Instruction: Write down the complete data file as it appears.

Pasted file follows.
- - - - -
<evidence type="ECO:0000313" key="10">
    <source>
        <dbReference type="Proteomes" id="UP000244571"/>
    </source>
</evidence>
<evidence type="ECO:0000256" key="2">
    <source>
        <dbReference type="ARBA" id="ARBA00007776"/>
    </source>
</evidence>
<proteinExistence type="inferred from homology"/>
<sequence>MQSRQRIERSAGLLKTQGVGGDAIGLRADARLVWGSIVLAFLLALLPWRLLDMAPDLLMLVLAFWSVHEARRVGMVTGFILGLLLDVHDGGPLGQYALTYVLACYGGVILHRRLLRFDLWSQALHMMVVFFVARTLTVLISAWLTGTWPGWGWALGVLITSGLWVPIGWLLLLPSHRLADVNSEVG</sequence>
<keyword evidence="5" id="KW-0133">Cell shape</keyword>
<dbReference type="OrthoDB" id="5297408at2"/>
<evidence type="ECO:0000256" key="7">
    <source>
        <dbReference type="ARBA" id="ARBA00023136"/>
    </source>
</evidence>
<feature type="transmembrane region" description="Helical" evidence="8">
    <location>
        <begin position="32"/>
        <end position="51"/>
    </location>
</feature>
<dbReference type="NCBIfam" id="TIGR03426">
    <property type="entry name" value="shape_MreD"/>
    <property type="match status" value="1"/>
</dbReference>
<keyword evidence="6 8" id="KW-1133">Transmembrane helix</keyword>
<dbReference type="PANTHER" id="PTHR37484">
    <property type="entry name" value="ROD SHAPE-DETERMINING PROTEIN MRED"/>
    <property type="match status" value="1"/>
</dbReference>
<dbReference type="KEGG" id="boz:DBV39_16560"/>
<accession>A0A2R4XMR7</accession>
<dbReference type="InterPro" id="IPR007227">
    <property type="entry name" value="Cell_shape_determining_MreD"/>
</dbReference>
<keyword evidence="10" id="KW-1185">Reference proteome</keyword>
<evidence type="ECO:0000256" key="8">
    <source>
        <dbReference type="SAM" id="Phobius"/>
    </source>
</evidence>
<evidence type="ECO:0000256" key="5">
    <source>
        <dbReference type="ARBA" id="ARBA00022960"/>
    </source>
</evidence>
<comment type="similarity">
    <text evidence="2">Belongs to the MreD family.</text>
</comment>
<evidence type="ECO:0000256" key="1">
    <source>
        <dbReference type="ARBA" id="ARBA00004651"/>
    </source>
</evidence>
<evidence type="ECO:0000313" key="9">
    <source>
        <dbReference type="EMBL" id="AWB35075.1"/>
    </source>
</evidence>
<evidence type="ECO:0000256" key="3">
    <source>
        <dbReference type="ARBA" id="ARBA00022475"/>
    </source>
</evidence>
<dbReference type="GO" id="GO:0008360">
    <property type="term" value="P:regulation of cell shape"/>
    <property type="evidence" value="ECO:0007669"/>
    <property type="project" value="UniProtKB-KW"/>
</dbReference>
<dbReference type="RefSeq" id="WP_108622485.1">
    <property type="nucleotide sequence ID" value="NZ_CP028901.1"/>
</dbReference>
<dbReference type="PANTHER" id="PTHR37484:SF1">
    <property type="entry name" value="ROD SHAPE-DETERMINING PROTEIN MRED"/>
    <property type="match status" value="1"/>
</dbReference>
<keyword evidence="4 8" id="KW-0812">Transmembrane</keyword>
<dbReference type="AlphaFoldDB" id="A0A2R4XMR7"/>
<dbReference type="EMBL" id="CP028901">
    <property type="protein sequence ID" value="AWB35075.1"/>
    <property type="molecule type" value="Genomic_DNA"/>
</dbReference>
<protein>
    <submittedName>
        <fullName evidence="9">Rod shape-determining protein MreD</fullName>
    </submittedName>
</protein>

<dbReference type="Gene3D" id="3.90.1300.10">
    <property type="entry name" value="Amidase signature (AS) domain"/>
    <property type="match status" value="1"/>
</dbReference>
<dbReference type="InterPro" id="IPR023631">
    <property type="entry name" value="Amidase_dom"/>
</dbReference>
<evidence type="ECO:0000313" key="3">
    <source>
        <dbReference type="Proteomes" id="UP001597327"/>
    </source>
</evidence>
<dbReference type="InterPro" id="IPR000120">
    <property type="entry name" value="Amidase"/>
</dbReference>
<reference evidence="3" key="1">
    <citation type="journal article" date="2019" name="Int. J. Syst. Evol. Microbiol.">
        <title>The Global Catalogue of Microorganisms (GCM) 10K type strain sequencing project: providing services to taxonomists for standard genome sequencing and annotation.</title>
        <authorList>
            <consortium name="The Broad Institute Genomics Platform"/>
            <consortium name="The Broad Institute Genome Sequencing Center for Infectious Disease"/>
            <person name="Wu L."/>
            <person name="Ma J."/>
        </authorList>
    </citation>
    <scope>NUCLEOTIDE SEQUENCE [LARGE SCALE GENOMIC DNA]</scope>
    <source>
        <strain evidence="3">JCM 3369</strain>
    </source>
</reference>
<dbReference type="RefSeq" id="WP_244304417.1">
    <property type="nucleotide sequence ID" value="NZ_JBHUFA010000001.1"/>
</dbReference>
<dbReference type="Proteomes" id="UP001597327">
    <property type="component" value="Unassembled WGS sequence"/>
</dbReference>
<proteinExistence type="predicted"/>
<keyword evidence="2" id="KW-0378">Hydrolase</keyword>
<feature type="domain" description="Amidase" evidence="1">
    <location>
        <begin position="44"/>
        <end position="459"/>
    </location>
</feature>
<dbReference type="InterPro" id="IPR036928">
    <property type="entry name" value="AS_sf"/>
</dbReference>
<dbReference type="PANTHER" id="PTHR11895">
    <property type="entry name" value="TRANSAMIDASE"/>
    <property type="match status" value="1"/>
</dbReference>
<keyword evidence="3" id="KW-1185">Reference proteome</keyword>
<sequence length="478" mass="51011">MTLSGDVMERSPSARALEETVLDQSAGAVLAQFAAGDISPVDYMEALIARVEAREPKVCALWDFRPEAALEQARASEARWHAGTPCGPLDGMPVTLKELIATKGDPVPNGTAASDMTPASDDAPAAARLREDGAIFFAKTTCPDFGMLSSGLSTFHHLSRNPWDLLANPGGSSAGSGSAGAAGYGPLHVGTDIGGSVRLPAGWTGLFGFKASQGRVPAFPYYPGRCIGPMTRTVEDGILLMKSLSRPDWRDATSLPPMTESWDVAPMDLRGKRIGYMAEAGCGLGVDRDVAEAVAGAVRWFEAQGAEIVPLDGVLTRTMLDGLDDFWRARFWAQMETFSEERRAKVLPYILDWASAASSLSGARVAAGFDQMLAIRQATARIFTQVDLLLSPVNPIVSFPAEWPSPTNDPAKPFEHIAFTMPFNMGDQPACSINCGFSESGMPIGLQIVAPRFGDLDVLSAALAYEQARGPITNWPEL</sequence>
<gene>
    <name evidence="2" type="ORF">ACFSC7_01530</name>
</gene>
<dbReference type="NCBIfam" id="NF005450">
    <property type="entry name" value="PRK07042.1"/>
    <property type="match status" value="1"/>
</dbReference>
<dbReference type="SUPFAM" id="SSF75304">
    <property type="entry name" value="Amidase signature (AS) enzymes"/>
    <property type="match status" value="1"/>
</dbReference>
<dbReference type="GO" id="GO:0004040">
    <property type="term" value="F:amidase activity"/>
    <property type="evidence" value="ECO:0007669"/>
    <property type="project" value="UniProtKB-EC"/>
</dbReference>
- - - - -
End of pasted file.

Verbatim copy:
<evidence type="ECO:0000313" key="10">
    <source>
        <dbReference type="Proteomes" id="UP000244571"/>
    </source>
</evidence>
<evidence type="ECO:0000256" key="2">
    <source>
        <dbReference type="ARBA" id="ARBA00007776"/>
    </source>
</evidence>
<proteinExistence type="inferred from homology"/>
<sequence>MQSRQRIERSAGLLKTQGVGGDAIGLRADARLVWGSIVLAFLLALLPWRLLDMAPDLLMLVLAFWSVHEARRVGMVTGFILGLLLDVHDGGPLGQYALTYVLACYGGVILHRRLLRFDLWSQALHMMVVFFVARTLTVLISAWLTGTWPGWGWALGVLITSGLWVPIGWLLLLPSHRLADVNSEVG</sequence>
<keyword evidence="5" id="KW-0133">Cell shape</keyword>
<dbReference type="OrthoDB" id="5297408at2"/>
<evidence type="ECO:0000256" key="7">
    <source>
        <dbReference type="ARBA" id="ARBA00023136"/>
    </source>
</evidence>
<feature type="transmembrane region" description="Helical" evidence="8">
    <location>
        <begin position="32"/>
        <end position="51"/>
    </location>
</feature>
<dbReference type="NCBIfam" id="TIGR03426">
    <property type="entry name" value="shape_MreD"/>
    <property type="match status" value="1"/>
</dbReference>
<keyword evidence="6 8" id="KW-1133">Transmembrane helix</keyword>
<dbReference type="PANTHER" id="PTHR37484">
    <property type="entry name" value="ROD SHAPE-DETERMINING PROTEIN MRED"/>
    <property type="match status" value="1"/>
</dbReference>
<dbReference type="KEGG" id="boz:DBV39_16560"/>
<accession>A0A2R4XMR7</accession>
<dbReference type="InterPro" id="IPR007227">
    <property type="entry name" value="Cell_shape_determining_MreD"/>
</dbReference>
<keyword evidence="10" id="KW-1185">Reference proteome</keyword>
<evidence type="ECO:0000256" key="8">
    <source>
        <dbReference type="SAM" id="Phobius"/>
    </source>
</evidence>
<evidence type="ECO:0000256" key="5">
    <source>
        <dbReference type="ARBA" id="ARBA00022960"/>
    </source>
</evidence>
<comment type="similarity">
    <text evidence="2">Belongs to the MreD family.</text>
</comment>
<evidence type="ECO:0000256" key="1">
    <source>
        <dbReference type="ARBA" id="ARBA00004651"/>
    </source>
</evidence>
<evidence type="ECO:0000313" key="9">
    <source>
        <dbReference type="EMBL" id="AWB35075.1"/>
    </source>
</evidence>
<evidence type="ECO:0000256" key="3">
    <source>
        <dbReference type="ARBA" id="ARBA00022475"/>
    </source>
</evidence>
<dbReference type="GO" id="GO:0008360">
    <property type="term" value="P:regulation of cell shape"/>
    <property type="evidence" value="ECO:0007669"/>
    <property type="project" value="UniProtKB-KW"/>
</dbReference>
<dbReference type="RefSeq" id="WP_108622485.1">
    <property type="nucleotide sequence ID" value="NZ_CP028901.1"/>
</dbReference>
<dbReference type="PANTHER" id="PTHR37484:SF1">
    <property type="entry name" value="ROD SHAPE-DETERMINING PROTEIN MRED"/>
    <property type="match status" value="1"/>
</dbReference>
<keyword evidence="4 8" id="KW-0812">Transmembrane</keyword>
<dbReference type="AlphaFoldDB" id="A0A2R4XMR7"/>
<dbReference type="EMBL" id="CP028901">
    <property type="protein sequence ID" value="AWB35075.1"/>
    <property type="molecule type" value="Genomic_DNA"/>
</dbReference>
<protein>
    <submittedName>
        <fullName evidence="9">Rod shape-determining protein MreD</fullName>
    </submittedName>
</protein>

<dbReference type="Gene3D" id="3.90.1300.10">
    <property type="entry name" value="Amidase signature (AS) domain"/>
    <property type="match status" value="1"/>
</dbReference>
<dbReference type="InterPro" id="IPR023631">
    <property type="entry name" value="Amidase_dom"/>
</dbReference>
<evidence type="ECO:0000313" key="3">
    <source>
        <dbReference type="Proteomes" id="UP001597327"/>
    </source>
</evidence>
<dbReference type="InterPro" id="IPR000120">
    <property type="entry name" value="Amidase"/>
</dbReference>
<reference evidence="3" key="1">
    <citation type="journal article" date="2019" name="Int. J. Syst. Evol. Microbiol.">
        <title>The Global Catalogue of Microorganisms (GCM) 10K type strain sequencing project: providing services to taxonomists for standard genome sequencing and annotation.</title>
        <authorList>
            <consortium name="The Broad Institute Genomics Platform"/>
            <consortium name="The Broad Institute Genome Sequencing Center for Infectious Disease"/>
            <person name="Wu L."/>
            <person name="Ma J."/>
        </authorList>
    </citation>
    <scope>NUCLEOTIDE SEQUENCE [LARGE SCALE GENOMIC DNA]</scope>
    <source>
        <strain evidence="3">JCM 3369</strain>
    </source>
</reference>
<dbReference type="RefSeq" id="WP_244304417.1">
    <property type="nucleotide sequence ID" value="NZ_JBHUFA010000001.1"/>
</dbReference>
<dbReference type="Proteomes" id="UP001597327">
    <property type="component" value="Unassembled WGS sequence"/>
</dbReference>
<proteinExistence type="predicted"/>
<keyword evidence="2" id="KW-0378">Hydrolase</keyword>
<feature type="domain" description="Amidase" evidence="1">
    <location>
        <begin position="44"/>
        <end position="459"/>
    </location>
</feature>
<dbReference type="InterPro" id="IPR036928">
    <property type="entry name" value="AS_sf"/>
</dbReference>
<dbReference type="PANTHER" id="PTHR11895">
    <property type="entry name" value="TRANSAMIDASE"/>
    <property type="match status" value="1"/>
</dbReference>
<keyword evidence="3" id="KW-1185">Reference proteome</keyword>
<sequence length="478" mass="51011">MTLSGDVMERSPSARALEETVLDQSAGAVLAQFAAGDISPVDYMEALIARVEAREPKVCALWDFRPEAALEQARASEARWHAGTPCGPLDGMPVTLKELIATKGDPVPNGTAASDMTPASDDAPAAARLREDGAIFFAKTTCPDFGMLSSGLSTFHHLSRNPWDLLANPGGSSAGSGSAGAAGYGPLHVGTDIGGSVRLPAGWTGLFGFKASQGRVPAFPYYPGRCIGPMTRTVEDGILLMKSLSRPDWRDATSLPPMTESWDVAPMDLRGKRIGYMAEAGCGLGVDRDVAEAVAGAVRWFEAQGAEIVPLDGVLTRTMLDGLDDFWRARFWAQMETFSEERRAKVLPYILDWASAASSLSGARVAAGFDQMLAIRQATARIFTQVDLLLSPVNPIVSFPAEWPSPTNDPAKPFEHIAFTMPFNMGDQPACSINCGFSESGMPIGLQIVAPRFGDLDVLSAALAYEQARGPITNWPEL</sequence>
<gene>
    <name evidence="2" type="ORF">ACFSC7_01530</name>
</gene>
<dbReference type="NCBIfam" id="NF005450">
    <property type="entry name" value="PRK07042.1"/>
    <property type="match status" value="1"/>
</dbReference>
<dbReference type="SUPFAM" id="SSF75304">
    <property type="entry name" value="Amidase signature (AS) enzymes"/>
    <property type="match status" value="1"/>
</dbReference>
<dbReference type="GO" id="GO:0004040">
    <property type="term" value="F:amidase activity"/>
    <property type="evidence" value="ECO:0007669"/>
    <property type="project" value="UniProtKB-EC"/>
</dbReference>